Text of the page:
Music: The Only Thing Artificial Intelligence Can’t Do Better Than Humans


Imagine a world where music fills the room based on the weather of the day, the time, and whatever the current mood that the social media feeds from the smartphone. Surprisingly, this jazz version of Tupac Shakkur’s “Hit Em’ Up” fits the victorious, yet classy air about the Facebook status update about the new job promotion.

The heart rate feed on the smartphone device picks up the increased beats per minute from the dancing couple in the room and the song swings a bit more and the volume increases. The sensors in the couch cushions trigger from the panting, giddy couples and the music app to switch to “relax mode”, causing the song to into a sobering Chopin Nocturne.

Yet, this isn’t a Chopin Nocturne; it’s a freshly created tune made by artificial intelligence (AI).

While this is mere speculation of AI, the emerging technology is the smoldering ember in our world that is predicted to disrupt many business industries: transportation, finance, shipping and logistics to name a few.



Artificial Intelligence (AI), is the capability of a computer to leverage its ability to process data and learn. IBM’s supercomputer, Deep Blue, was able to calculate thousands of outcomes and win against the chess master, Garry Kasparov in chess.

Elon Musk says, “There certainly will be job disruption. Because what’s going to happen is robots will be able to do everything better than us. … I mean all of us,”.

With that bold statement, jobs requiring rote repetition, precise calculations, and ample dexterity are skills that robots can do without human error–and are skills you can easily find in any musician’s practice room.


With no doubt, AI and robots can certainly perfect the technical side of music: rhythm, accuracy, and pitch. Heck, AI can even compose songs!

Anything a monkey musician can do, AI and robots will be programmed for flawless performance. But before you throw out your instruments into a flaming pit, note that the mentioned composition was actually curated by a human.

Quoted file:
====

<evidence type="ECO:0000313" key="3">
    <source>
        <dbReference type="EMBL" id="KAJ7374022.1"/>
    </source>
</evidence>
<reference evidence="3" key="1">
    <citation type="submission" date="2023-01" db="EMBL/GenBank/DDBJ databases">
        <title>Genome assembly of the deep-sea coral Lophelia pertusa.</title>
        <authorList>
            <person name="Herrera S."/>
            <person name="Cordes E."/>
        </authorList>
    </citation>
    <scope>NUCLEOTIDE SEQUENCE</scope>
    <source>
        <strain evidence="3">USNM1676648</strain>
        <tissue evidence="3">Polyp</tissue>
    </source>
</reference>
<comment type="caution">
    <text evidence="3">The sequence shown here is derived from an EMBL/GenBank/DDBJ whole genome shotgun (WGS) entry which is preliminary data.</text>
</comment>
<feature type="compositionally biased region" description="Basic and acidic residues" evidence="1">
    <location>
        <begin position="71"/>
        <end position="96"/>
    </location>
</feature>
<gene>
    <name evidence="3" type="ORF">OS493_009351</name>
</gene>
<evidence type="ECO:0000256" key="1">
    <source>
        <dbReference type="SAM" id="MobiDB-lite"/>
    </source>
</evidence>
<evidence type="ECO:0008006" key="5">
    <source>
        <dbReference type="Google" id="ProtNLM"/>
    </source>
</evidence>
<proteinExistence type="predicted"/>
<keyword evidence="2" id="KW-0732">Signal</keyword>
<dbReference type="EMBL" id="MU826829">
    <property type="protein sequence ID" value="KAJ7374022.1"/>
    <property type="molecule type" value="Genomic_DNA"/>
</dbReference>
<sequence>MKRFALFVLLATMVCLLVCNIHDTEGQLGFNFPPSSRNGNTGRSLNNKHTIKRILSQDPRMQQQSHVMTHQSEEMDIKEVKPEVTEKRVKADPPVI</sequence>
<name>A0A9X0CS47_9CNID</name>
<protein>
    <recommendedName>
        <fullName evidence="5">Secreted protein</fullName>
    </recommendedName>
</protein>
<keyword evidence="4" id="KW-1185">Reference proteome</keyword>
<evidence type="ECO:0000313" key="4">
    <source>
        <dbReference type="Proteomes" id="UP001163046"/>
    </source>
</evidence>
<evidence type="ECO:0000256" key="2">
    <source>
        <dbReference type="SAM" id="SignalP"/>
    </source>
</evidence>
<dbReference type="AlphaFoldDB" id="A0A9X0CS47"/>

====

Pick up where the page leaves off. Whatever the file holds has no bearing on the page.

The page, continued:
Yes, technology did most of the heavy lifting of finding chords and melodies. The human helped by refining the fine nuances of the song to make it musically appealing to our ears. So far, the AI we currently have can only vaguely replicate similar songs without human interaction.

Otherwise put, AI can make the house, but humans are still here to make it a home.



You’ve might’ve heard about the robot A.I. chef by IBM named Watson. Watson has the ability to scan its memory for thousands of ingredients, analyze the flavors and relationships of those ingredients, then use that knowledge to compose while unique, sometimes not always delicious recipes.

It seems that Watson could be the program to take on the music world if it could break down songs into “ingredients” and “flavors”, then use that knowledge to whip some “tasty” tunes; but, much like cooking for all the different taste in the world, music has its variety as well.

artificial-banana-banting-208450.jpgBy today’s standards, Watson gastronomy prowess can often suggest radically different things such as adding milk chocolate to a clam linguine or mayonnaise to a Bloody Mary. It doesn’t take an Iron Chef to know those won’t taste good or perfect pitch to know that Frank Sinatra remixed with K-Pop probably won’t be a hit anytime soon.


But maybe you’d like mayo in your bloody mary! Someday K-Pop infused Frank Sinatra remixes will be all the rage! That’s the beauty of subjectivity and music lends its appeal to preferences of listeners.

These preferences are subjective to cultural influences, emotional moods, and downright whatever affects the way you feel about certain song due to how you feel about that person who composed it.

Image result for tristan und isolde